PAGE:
Monday, January 31, 2011

Barrick, Wharf, Black Hills Corp. mercury pollution targeted

Headwaters News alerted on a Denver Post article of a move by EPA to flex against mercury emitters at US gold mines and coal-fired power plants:

The regulations announced Friday will reduce airborne mercury pollution from the mines to about 1,200 pounds a year, a 77 percent reduction from 2007 levels, said the U.S. Environmental Protection Agency. The rule represents the first national standard for mercury air emissions from gold mines, the seventh largest source of such pollution in the country. Fourteen of the nation's 20 or so gold mines are in Nevada, the richest gold mining state in the country. The rule also affects mines in Alaska, California, Colorado, Montana, South Dakota and Washington.

The Environmental Protection Agency issued long-overdue rules to limit mercury air pollution from gold mines, for the first time bringing a significant source of a dangerous neurotoxin in Americans' diets under the authority of the Clean Air Act. The new rule did not include limits for other hazardous mining air pollution like cyanide and arsenic.  Most airborne mercury pollution comes from coal-fired power plants, but emissions from gold mines account for about 10 percent, or 2,775 pounds, according to figures compiled from the EPA's 2009 Toxic Release Inventory by EARTHWORKS, an international mining reform group. Even the smallest amounts of mercury are extremely dangerous to the developing brains of infants and children.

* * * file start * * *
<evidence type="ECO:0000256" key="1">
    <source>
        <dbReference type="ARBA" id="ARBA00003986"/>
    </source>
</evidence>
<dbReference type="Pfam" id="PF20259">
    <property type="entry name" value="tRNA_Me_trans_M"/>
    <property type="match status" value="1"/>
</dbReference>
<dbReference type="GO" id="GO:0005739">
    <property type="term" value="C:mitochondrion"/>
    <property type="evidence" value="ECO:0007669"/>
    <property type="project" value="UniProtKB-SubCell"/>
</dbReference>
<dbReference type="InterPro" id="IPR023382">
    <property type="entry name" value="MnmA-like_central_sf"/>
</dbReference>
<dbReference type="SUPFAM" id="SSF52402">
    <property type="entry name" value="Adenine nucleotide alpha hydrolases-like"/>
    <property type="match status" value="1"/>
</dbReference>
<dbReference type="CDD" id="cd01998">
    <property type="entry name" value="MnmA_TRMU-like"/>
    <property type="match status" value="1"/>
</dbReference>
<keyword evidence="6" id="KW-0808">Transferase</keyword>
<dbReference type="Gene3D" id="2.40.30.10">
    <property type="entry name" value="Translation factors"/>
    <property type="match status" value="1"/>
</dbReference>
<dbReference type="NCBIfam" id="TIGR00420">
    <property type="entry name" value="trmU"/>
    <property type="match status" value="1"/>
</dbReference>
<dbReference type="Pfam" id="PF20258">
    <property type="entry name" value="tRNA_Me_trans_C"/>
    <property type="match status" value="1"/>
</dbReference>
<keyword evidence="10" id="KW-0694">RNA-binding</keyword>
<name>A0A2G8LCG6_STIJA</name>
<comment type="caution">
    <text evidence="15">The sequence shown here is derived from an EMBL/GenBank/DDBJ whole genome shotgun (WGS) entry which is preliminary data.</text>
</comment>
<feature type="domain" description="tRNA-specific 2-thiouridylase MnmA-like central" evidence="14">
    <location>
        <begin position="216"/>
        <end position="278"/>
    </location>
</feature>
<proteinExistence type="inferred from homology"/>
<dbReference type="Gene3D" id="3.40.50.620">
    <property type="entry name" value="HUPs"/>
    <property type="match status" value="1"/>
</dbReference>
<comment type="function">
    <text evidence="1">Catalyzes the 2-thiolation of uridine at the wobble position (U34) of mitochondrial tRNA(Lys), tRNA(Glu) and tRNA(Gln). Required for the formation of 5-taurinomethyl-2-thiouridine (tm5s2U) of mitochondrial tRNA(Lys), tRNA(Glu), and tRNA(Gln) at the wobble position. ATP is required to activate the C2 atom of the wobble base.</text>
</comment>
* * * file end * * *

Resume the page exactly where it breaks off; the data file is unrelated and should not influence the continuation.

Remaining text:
Colstrip, Montana is a serial offender. NewWest said it like this.


freegan said...

What about the mercury in your mouth(teeth)? The fda and dental industry says it is alright. They still use 50 percent mercury in silver fillings.

larry kurtz said...

You bring up a great point. For a military brat like ip who has a mouthful of GI mercury probably has a litigious remedy against Uncle Sam. More support for single-payer health care.